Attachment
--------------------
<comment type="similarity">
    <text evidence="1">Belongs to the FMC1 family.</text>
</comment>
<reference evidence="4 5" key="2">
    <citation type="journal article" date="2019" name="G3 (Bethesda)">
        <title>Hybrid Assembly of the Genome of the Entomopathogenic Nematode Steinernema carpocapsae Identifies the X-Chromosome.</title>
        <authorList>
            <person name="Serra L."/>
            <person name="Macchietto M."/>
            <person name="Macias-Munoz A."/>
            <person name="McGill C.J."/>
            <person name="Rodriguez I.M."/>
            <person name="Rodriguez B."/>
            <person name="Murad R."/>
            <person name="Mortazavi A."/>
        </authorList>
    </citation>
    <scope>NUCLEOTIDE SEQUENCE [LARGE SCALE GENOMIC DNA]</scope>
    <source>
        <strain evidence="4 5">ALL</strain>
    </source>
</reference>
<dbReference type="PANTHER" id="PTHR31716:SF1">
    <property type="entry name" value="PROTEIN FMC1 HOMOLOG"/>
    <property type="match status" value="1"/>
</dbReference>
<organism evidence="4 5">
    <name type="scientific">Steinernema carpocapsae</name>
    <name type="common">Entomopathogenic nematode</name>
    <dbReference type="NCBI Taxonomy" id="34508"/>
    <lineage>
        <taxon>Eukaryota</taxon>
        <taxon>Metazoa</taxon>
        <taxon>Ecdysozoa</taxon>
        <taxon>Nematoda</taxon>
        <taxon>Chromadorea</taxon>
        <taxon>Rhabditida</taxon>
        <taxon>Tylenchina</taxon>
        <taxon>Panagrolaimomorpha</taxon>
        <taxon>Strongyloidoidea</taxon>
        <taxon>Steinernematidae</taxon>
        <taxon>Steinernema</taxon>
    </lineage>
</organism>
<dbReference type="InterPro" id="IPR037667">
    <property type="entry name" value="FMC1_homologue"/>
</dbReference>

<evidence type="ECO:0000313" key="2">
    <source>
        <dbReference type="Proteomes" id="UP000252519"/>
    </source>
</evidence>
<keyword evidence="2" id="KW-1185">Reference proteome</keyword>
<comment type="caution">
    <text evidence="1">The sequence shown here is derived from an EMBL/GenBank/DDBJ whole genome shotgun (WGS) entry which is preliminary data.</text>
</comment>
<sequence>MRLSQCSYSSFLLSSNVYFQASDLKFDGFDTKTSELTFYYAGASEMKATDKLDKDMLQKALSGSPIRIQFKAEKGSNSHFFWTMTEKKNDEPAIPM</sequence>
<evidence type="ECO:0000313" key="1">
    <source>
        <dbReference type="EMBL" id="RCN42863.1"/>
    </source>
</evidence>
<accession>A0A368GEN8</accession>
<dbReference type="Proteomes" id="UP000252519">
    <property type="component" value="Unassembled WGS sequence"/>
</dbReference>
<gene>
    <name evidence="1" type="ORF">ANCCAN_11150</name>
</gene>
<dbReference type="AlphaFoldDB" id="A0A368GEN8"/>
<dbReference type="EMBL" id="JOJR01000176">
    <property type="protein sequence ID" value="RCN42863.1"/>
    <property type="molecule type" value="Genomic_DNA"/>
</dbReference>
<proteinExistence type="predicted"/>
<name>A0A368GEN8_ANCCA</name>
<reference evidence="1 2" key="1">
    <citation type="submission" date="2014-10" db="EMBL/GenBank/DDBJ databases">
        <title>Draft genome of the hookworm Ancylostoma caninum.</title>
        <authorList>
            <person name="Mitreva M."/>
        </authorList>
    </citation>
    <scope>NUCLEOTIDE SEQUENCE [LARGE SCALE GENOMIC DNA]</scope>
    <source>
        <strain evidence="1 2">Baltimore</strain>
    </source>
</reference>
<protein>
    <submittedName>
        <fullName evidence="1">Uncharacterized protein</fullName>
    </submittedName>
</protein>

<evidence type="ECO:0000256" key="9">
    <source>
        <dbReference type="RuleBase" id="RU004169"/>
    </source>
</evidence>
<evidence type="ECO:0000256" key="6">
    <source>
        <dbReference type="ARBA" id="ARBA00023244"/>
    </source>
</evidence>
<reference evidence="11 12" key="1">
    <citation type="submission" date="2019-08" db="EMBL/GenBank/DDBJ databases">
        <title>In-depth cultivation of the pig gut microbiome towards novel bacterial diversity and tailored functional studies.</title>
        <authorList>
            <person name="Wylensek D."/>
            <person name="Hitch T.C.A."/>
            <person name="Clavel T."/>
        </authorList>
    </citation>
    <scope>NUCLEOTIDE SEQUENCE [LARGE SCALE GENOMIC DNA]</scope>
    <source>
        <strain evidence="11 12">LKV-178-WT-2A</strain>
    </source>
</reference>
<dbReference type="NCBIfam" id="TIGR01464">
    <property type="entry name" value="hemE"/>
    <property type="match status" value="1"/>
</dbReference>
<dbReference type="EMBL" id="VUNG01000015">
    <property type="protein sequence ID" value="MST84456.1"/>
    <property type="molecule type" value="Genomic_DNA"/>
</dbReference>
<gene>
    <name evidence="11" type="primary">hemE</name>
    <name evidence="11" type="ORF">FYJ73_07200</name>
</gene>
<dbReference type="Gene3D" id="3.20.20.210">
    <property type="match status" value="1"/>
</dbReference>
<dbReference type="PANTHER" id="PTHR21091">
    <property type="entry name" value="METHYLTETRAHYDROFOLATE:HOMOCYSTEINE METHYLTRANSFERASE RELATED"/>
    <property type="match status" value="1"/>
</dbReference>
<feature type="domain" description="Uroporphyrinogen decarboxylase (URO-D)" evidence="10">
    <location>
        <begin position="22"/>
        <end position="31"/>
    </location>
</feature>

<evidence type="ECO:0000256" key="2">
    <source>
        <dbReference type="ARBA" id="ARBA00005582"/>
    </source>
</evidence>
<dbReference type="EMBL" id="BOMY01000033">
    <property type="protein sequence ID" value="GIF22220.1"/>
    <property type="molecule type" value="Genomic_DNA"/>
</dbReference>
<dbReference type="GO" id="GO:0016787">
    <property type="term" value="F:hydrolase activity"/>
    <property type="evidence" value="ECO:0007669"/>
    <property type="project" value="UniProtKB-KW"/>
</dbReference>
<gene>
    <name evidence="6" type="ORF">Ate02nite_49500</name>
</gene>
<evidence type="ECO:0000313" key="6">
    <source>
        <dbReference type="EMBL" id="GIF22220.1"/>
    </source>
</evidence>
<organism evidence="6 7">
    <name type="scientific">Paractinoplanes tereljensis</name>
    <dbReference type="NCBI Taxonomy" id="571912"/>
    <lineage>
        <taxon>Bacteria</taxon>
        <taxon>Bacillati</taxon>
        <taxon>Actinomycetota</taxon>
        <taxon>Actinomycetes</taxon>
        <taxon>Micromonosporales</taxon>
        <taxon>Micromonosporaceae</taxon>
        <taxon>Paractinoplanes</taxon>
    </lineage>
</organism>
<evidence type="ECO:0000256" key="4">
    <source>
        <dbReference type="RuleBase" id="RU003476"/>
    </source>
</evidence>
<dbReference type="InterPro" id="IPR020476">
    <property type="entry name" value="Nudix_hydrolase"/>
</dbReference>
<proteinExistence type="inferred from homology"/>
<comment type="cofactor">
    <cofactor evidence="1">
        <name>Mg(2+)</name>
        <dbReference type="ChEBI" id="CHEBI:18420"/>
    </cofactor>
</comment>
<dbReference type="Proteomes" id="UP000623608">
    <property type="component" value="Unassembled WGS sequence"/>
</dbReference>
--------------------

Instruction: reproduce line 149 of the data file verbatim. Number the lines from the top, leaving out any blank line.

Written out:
    <property type="protein sequence ID" value="GIF22220.1"/>